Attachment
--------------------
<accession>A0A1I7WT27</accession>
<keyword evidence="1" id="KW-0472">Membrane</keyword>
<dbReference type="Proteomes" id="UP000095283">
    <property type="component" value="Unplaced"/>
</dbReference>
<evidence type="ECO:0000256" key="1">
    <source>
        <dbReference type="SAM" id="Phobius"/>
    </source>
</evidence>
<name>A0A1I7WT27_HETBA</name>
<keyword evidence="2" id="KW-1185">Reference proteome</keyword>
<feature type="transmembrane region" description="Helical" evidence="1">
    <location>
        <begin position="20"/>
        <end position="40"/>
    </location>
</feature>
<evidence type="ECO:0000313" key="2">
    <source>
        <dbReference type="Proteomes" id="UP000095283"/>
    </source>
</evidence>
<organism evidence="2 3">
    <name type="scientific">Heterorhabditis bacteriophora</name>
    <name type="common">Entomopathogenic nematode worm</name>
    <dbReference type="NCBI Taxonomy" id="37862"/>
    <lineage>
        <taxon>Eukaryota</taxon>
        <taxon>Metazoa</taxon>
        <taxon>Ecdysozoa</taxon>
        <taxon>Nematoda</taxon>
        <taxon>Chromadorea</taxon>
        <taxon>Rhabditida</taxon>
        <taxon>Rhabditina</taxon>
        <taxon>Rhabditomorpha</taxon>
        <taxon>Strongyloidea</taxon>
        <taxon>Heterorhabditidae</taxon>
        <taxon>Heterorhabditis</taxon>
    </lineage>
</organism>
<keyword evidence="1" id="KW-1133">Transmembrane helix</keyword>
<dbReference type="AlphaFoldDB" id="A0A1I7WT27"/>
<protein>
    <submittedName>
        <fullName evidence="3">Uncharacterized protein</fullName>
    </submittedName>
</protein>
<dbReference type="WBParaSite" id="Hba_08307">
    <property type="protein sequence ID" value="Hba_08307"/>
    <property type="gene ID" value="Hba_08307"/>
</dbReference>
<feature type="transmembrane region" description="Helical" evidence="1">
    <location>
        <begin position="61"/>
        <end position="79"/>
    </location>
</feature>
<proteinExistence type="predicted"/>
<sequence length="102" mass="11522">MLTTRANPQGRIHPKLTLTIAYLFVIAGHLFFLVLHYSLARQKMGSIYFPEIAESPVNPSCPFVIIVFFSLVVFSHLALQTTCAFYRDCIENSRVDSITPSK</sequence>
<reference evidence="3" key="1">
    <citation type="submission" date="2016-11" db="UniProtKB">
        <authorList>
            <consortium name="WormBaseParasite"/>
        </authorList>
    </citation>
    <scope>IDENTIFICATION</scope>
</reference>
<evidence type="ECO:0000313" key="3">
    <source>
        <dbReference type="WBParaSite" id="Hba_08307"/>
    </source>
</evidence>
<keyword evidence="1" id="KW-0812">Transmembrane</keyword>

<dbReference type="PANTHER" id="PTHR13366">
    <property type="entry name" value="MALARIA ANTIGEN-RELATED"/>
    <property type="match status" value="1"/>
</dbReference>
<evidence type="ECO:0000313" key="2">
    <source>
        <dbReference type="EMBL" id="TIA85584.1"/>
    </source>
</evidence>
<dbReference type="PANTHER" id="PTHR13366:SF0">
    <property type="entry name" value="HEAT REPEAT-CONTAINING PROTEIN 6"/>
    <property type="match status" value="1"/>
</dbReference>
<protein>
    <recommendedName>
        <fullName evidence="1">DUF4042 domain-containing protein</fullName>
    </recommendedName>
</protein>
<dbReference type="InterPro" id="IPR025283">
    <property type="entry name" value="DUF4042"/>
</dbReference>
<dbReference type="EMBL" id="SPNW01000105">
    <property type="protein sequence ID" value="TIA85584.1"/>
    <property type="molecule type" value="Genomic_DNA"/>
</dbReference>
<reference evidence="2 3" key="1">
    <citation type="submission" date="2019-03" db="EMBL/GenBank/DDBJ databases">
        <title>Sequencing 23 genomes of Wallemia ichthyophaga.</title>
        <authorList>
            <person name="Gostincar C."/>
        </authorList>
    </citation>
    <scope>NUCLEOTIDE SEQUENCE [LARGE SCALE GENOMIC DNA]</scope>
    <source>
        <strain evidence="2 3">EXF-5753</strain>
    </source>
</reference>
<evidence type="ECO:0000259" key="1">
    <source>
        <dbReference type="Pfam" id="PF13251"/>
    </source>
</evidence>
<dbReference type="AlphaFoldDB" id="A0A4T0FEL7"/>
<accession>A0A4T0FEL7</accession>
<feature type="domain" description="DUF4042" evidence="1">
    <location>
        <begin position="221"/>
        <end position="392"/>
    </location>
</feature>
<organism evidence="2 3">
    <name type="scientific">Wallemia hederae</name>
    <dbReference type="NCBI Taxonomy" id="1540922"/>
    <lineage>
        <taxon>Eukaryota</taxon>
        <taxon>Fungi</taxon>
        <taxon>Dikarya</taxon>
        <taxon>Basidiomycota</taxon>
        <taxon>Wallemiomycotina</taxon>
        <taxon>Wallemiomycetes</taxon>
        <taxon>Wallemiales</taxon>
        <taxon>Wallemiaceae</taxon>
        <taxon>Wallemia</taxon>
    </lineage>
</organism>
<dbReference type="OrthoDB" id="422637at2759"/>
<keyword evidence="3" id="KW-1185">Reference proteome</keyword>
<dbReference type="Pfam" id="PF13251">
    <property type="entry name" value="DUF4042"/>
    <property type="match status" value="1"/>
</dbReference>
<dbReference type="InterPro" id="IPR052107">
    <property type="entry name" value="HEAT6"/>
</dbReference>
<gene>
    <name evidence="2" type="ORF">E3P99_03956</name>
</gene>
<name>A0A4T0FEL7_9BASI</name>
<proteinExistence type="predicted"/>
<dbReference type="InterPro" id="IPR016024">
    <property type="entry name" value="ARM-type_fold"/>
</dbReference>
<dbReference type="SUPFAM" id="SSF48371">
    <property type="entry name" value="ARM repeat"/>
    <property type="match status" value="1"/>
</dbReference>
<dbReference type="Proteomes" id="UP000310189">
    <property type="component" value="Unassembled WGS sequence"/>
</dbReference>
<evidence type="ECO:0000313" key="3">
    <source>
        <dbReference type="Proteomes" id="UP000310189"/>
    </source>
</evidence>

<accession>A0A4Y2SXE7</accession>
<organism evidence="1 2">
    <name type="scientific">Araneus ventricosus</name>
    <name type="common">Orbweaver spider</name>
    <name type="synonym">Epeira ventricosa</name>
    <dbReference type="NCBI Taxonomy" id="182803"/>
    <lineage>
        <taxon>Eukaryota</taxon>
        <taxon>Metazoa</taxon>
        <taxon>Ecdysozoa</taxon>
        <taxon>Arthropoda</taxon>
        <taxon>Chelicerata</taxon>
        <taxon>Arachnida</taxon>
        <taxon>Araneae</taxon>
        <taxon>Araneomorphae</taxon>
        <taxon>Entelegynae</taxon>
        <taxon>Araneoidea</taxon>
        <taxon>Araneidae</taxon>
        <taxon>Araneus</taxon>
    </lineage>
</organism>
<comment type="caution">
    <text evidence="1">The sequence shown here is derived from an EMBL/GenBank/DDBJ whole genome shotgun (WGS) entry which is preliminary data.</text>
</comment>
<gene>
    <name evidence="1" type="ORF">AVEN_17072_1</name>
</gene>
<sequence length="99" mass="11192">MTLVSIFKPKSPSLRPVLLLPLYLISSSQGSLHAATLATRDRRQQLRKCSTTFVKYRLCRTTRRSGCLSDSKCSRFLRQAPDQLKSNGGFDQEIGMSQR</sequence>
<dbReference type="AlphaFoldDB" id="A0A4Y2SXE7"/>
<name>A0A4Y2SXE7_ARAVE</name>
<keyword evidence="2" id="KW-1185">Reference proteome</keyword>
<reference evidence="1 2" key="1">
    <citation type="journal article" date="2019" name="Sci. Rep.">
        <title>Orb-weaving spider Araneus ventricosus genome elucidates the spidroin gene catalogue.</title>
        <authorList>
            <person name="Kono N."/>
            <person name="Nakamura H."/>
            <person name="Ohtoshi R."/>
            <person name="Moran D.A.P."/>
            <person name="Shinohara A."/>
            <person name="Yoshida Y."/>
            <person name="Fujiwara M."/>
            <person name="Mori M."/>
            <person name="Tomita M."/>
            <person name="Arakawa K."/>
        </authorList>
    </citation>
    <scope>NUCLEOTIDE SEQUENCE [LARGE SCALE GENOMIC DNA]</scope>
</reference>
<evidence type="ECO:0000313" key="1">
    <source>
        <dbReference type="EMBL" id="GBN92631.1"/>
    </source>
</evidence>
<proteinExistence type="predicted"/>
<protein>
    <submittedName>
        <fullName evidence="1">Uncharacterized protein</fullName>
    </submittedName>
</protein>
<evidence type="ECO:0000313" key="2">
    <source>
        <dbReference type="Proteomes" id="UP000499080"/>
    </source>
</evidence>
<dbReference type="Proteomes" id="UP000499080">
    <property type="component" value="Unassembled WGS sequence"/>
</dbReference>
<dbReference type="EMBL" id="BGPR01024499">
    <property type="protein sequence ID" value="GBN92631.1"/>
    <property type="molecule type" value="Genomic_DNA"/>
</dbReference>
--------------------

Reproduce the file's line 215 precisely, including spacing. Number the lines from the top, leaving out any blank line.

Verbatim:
    </citation>